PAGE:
Elderly, disabled residents at senior living facility told to evacuate, building unsafe to live in

HOUSTON-- Roughly 200 elderly and disabled residents are now packing their bags after city authorities said their senior living facility is unsafe to live in, nearly a month after Hurricane Harvey hit.

The Houston Housing Authorities said the facility is facing issues with its electrical and fire safety systems and nearly half of the building may have mold. The building's first floor and basement was apparently flooded with several feet of water. Authorities said some of the units, particularly those facing the bayou, were also penetrated with rain water and suffered roof leaks.

"It's a dangerous situation where we know we need to replace these systems. In order to make these repairs or rebuild, we need to evacuate all 188 households to do that," HHA President and CEO Tory Gunsolley said.

For many of these senior citizens, 2100 Memorial Apartments was a place for them to enjoy retirement and stay permanently.

"I moved here thinking that this was going to be my retirement home. I retired in 2015 and I have family that I could live with, but I want my own place," Frances Lampkin said.

"I'm angry. I don't feel like moving one bit. I love it here," Rosemary Sharp said.

"I also don't think it's right. They shouldn't wait three or four weeks to tear out these walls. They should've did that right after the flooding went down," Sharp continued.

Residents said they received an evacuation notice on their doors earlier this week, instructing them to leave by Saturday afternoon. They said the 5-day evacuation notice has them scrambling for last-minute housing options.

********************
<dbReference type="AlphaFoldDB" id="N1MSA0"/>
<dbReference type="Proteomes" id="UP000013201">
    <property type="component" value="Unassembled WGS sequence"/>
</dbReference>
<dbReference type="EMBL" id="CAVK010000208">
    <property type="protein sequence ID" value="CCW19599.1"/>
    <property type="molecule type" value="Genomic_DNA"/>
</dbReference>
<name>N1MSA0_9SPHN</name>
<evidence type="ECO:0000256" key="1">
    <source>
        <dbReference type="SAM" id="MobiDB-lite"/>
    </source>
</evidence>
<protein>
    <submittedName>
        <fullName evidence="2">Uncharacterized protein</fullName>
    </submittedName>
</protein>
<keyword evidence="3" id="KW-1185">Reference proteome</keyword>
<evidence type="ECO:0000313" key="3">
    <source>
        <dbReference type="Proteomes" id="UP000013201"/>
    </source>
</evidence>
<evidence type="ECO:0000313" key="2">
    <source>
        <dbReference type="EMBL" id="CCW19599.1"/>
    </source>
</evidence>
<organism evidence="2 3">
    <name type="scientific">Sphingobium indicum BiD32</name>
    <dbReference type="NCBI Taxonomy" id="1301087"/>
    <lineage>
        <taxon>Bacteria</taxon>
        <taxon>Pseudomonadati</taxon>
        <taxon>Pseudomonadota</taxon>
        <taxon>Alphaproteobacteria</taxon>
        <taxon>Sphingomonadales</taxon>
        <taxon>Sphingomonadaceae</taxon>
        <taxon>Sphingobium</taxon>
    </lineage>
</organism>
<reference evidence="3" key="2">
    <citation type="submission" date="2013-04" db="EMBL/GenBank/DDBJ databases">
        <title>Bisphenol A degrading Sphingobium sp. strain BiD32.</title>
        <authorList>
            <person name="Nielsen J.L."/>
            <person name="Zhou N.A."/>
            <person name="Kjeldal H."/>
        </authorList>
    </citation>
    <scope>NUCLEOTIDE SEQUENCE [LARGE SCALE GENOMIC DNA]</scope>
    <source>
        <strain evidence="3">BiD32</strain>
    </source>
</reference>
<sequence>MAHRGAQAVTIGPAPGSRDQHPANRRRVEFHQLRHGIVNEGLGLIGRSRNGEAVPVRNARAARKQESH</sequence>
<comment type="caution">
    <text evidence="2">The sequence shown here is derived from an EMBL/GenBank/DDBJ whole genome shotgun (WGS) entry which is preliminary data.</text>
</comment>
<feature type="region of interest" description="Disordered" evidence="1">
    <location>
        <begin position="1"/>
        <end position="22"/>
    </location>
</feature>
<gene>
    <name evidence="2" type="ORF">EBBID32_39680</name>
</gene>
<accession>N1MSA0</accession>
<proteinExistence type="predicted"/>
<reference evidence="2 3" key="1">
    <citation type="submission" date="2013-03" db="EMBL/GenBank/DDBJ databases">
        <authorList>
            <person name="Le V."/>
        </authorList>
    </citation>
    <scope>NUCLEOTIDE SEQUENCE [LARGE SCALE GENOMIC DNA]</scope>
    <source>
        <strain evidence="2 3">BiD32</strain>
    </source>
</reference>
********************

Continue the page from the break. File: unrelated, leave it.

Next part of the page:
"I need a place to stay. I don't have enough money to make this move," Reginald Smith said.

"They all have to be out by Saturday. They're handicapped, elderly, low-income. It's impossible," Courtney Ward said.

HHA authorities said the renovation process could take six to nine months to complete, without the guarantee that residents will be able to move back.

"Once we get all the funding and insurance claims sorted out, we will be able to determine whether we're allowed to repair or whether we'll be required to rebuild," Gunsolley said.

"We understand that losing one's home is a painful process, and we are working to ensure our residents can quickly and safely recover. During this time, we will have FEMA on-site to register residents and have property management representatives available to respond to questions," Gunsolley said.

As for where these elderly folks will go, city authorities said keep calm and don't worry. They've got more supply than demand.

"We've identified more units than there are people. We are confident they will find a place. And we'll keep helping them," Gunsolley said.